By The Star Staff
The commonwealth fiscal plan may cause the shutdown of 30 municipalities in the new fiscal year, which starts July 1, Popular Democratic Party lawmakers said Sunday.
The chairpersons of the House Municipal Affairs and Treasury committees, Juan José Santiago Nieves and Jesús Santa Rodríguez, respectively, along with House Speaker Rafael Hernández Montañez, urged the five political parties and independent lawmakers to join forces in approving bills that would mitigate the impact of the new fiscal plan on towns.
Last week, the Financial Oversight and Management Board rejected the central government’s request to maintain the $88 million government contribution to the Municipal Equalization Fund, and to allow the government to pay for the municipalities’ share of the Puerto Rico Health Insurance Administration (ASES) obligation to help financially strapped municipalities.
“The House of Representatives, proactively, obtained over $60 million annually to mitigate the impact of the fiscal plans, but it is not enough to cover the immense gap accumulated over the past five years,” Santiago Nieves warned. “The smallest municipalities have lost an average of 50% of their collections, and in some cases much more.”
He said that with loans and federal funds many municipalities have “maneuvered” to stay afloat until the end of the fiscal year on June 30.
“The time has come to sit down at the table and legislate permanent solutions to, simultaneously, present an orderly transition plan to the Financial Oversight and Management Board, to avoid the closing of municipalities,” Santiago Nieves said.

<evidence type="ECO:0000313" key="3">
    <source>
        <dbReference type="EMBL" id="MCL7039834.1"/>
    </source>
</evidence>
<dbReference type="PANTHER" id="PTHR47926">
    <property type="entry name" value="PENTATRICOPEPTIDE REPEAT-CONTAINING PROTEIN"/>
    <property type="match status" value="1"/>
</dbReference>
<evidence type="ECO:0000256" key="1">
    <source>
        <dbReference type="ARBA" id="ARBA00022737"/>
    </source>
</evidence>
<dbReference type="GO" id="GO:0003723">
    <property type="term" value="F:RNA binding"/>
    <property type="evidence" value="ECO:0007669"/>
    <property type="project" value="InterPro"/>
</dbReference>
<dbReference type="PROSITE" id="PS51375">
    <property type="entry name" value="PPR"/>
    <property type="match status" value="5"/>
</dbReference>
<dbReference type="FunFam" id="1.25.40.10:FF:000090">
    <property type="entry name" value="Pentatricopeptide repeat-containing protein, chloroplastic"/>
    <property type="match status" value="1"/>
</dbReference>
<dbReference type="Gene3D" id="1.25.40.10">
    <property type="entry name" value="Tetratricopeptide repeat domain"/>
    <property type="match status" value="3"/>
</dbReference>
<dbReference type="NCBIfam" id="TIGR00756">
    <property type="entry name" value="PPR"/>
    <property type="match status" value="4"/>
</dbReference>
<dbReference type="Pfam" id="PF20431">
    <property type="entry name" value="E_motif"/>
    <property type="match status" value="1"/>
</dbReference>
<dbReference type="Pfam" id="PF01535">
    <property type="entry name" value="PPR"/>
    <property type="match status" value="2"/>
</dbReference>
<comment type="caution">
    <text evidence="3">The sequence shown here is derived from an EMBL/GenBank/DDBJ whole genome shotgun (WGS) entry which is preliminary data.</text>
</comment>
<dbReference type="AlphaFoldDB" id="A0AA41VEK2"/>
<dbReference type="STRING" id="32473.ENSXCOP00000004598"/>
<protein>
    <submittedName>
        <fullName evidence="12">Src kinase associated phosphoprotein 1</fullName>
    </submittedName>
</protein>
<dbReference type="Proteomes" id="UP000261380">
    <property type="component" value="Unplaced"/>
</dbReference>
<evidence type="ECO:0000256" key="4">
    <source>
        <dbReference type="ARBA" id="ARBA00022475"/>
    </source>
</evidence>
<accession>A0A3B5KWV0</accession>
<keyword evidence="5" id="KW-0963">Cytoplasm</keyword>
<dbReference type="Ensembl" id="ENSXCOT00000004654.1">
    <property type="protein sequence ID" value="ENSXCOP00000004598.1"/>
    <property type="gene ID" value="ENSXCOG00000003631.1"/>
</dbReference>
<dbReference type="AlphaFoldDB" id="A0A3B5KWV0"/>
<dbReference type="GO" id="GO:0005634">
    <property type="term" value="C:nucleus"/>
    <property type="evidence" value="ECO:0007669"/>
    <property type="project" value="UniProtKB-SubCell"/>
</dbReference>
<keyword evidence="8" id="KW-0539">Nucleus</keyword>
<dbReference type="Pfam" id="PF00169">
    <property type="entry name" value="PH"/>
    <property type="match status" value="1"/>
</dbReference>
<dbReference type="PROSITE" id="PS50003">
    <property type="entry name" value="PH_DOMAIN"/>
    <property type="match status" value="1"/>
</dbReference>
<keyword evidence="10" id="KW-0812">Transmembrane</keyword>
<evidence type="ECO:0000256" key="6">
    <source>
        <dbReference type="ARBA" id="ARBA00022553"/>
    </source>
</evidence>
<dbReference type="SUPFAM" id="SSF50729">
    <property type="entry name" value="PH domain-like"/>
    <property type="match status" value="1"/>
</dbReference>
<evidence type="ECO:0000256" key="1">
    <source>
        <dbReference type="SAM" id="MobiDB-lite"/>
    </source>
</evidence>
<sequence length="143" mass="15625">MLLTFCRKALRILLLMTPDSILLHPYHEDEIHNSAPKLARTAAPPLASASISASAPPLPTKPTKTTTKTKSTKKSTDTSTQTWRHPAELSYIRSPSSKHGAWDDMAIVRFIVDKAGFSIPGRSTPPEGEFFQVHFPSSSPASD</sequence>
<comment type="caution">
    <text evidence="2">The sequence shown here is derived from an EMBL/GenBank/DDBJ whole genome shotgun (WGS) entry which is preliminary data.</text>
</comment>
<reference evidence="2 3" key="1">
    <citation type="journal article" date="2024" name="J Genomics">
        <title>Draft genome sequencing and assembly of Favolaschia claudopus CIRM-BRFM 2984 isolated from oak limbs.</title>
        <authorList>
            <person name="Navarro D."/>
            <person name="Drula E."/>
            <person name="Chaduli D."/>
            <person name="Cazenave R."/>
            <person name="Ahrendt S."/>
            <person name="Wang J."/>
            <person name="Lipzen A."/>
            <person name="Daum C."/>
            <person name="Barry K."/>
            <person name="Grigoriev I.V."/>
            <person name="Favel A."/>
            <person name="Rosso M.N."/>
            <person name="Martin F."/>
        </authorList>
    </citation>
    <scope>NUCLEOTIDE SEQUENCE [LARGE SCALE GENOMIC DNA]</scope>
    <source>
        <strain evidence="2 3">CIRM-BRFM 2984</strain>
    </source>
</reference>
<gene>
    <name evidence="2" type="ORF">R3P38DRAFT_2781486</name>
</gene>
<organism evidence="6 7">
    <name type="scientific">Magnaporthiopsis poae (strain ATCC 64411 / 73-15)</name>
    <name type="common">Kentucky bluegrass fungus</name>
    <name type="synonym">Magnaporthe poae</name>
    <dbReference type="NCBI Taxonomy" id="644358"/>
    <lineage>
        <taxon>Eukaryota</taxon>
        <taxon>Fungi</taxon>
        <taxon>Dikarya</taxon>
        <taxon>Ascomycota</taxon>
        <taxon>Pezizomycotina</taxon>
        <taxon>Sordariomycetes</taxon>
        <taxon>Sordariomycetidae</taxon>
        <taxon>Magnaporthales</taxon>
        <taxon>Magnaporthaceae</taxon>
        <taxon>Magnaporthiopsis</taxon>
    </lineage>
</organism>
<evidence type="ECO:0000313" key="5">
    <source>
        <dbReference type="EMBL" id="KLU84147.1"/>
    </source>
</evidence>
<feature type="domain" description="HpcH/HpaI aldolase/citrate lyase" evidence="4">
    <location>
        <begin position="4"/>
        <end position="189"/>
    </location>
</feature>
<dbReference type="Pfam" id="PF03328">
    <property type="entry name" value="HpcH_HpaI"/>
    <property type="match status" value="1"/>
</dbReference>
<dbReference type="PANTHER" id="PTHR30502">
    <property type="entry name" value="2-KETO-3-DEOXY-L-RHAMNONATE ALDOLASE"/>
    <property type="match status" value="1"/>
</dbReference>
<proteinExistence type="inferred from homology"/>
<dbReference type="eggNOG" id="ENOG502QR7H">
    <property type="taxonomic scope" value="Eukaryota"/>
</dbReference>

The Municipal Affairs committees of the House and Senate, together with the Mayors Association and the Mayors Federation, and with the technical support of the Municipal Revenues Collection Center (CRIM by its Spanish acronym), have addressed related issues that will have to be sped up after the recent oversight board determination, Santiago Nieves said.
Santa Rodríguez highlighted some key points that will be presented to the oversight board. They are: structurally improving the inspection system to increase the property tax base, the elimination of property exemptions, changes to the inventory tax to collect it at the time of the sale of goods, and increasing the supervision of the room tax in the Airbnb network while giving municipalities a share.
Other ideas include modifying the provision that exempts certain businesses from paying municipal taxes under the Act 60 Incentives Law; revisiting measures that would transfer assets and powers to the municipalities to lower government spending; using the $44 million allocated for the creation of consortiums to finance the structural and regional changes necessary to implement the new public policy in the CRIM; and allocating $120 million to the Equalization Fund, with a reasonable, phased reduction as changes are implemented in an orderly manner.
“We believe that the issue must be dealt with urgently because the Board’s determination certainly puts several municipalities in danger of shutting down,” Santa Rodríguez said. “We cannot stand idly by. The municipalities deal with the immediate needs of the people.”
Hernández Montañez emphasized the importance of all parties working together to save the municipalities.
“We call on the delegations of the New Progressive Party, Dignity Project, Citizen Victory [Movement], Puerto Rican Independence Party, and independent lawmakers to join forces and participate in all the work meetings that will be held, leading the Municipal Affairs and Treasury committees in the process of seeking alternatives to avoid the disappearance of these municipalities,” Hernández Montañez said.